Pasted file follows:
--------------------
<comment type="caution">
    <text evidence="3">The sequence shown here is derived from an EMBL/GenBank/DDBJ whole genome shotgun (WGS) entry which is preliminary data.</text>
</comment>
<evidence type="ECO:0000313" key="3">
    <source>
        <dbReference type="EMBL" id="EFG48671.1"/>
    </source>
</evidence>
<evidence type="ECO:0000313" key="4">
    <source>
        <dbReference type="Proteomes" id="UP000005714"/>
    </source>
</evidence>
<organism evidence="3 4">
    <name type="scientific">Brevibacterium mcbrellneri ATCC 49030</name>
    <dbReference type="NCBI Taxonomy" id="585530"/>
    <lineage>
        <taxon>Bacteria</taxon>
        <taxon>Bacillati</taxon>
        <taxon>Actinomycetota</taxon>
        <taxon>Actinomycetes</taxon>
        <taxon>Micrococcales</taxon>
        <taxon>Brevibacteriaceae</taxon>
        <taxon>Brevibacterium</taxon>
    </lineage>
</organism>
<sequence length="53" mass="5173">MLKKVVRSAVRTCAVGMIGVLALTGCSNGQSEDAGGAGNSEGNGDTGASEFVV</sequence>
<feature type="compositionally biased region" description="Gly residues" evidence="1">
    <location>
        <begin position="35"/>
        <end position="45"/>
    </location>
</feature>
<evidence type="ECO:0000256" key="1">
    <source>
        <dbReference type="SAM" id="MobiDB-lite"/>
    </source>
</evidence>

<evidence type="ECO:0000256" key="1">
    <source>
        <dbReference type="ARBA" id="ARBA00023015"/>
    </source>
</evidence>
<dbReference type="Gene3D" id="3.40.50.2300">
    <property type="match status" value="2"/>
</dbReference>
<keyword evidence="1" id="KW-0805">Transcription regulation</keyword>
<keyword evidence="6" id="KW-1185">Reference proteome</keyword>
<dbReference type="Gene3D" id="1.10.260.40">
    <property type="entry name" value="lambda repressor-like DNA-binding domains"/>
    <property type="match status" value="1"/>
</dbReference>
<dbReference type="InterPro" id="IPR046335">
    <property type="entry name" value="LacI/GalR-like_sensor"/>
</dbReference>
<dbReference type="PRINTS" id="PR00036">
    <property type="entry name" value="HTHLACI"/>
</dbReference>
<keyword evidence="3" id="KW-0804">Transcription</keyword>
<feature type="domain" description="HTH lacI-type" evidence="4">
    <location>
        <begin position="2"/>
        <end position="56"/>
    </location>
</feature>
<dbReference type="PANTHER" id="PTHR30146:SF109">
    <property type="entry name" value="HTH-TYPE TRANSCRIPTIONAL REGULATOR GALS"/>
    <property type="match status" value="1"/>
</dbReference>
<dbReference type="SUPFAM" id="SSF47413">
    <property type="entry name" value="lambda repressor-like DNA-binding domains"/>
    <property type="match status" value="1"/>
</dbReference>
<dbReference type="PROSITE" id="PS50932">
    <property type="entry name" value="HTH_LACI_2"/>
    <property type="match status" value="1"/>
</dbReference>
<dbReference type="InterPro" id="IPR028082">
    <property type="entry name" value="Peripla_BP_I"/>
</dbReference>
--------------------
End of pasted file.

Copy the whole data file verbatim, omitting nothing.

<comment type="caution">
    <text evidence="3">The sequence shown here is derived from an EMBL/GenBank/DDBJ whole genome shotgun (WGS) entry which is preliminary data.</text>
</comment>
<evidence type="ECO:0000313" key="3">
    <source>
        <dbReference type="EMBL" id="EFG48671.1"/>
    </source>
</evidence>
<evidence type="ECO:0000313" key="4">
    <source>
        <dbReference type="Proteomes" id="UP000005714"/>
    </source>
</evidence>
<organism evidence="3 4">
    <name type="scientific">Brevibacterium mcbrellneri ATCC 49030</name>
    <dbReference type="NCBI Taxonomy" id="585530"/>
    <lineage>
        <taxon>Bacteria</taxon>
        <taxon>Bacillati</taxon>
        <taxon>Actinomycetota</taxon>
        <taxon>Actinomycetes</taxon>
        <taxon>Micrococcales</taxon>
        <taxon>Brevibacteriaceae</taxon>
        <taxon>Brevibacterium</taxon>
    </lineage>
</organism>
<sequence length="53" mass="5173">MLKKVVRSAVRTCAVGMIGVLALTGCSNGQSEDAGGAGNSEGNGDTGASEFVV</sequence>
<feature type="compositionally biased region" description="Gly residues" evidence="1">
    <location>
        <begin position="35"/>
        <end position="45"/>
    </location>
</feature>
<evidence type="ECO:0000256" key="1">
    <source>
        <dbReference type="SAM" id="MobiDB-lite"/>
    </source>
</evidence>

<evidence type="ECO:0000256" key="1">
    <source>
        <dbReference type="ARBA" id="ARBA00023015"/>
    </source>
</evidence>
<dbReference type="Gene3D" id="3.40.50.2300">
    <property type="match status" value="2"/>
</dbReference>
<keyword evidence="1" id="KW-0805">Transcription regulation</keyword>
<keyword evidence="6" id="KW-1185">Reference proteome</keyword>
<dbReference type="Gene3D" id="1.10.260.40">
    <property type="entry name" value="lambda repressor-like DNA-binding domains"/>
    <property type="match status" value="1"/>
</dbReference>
<dbReference type="InterPro" id="IPR046335">
    <property type="entry name" value="LacI/GalR-like_sensor"/>
</dbReference>
<dbReference type="PRINTS" id="PR00036">
    <property type="entry name" value="HTHLACI"/>
</dbReference>
<keyword evidence="3" id="KW-0804">Transcription</keyword>
<feature type="domain" description="HTH lacI-type" evidence="4">
    <location>
        <begin position="2"/>
        <end position="56"/>
    </location>
</feature>
<dbReference type="PANTHER" id="PTHR30146:SF109">
    <property type="entry name" value="HTH-TYPE TRANSCRIPTIONAL REGULATOR GALS"/>
    <property type="match status" value="1"/>
</dbReference>
<dbReference type="SUPFAM" id="SSF47413">
    <property type="entry name" value="lambda repressor-like DNA-binding domains"/>
    <property type="match status" value="1"/>
</dbReference>
<dbReference type="PROSITE" id="PS50932">
    <property type="entry name" value="HTH_LACI_2"/>
    <property type="match status" value="1"/>
</dbReference>
<dbReference type="InterPro" id="IPR028082">
    <property type="entry name" value="Peripla_BP_I"/>
</dbReference>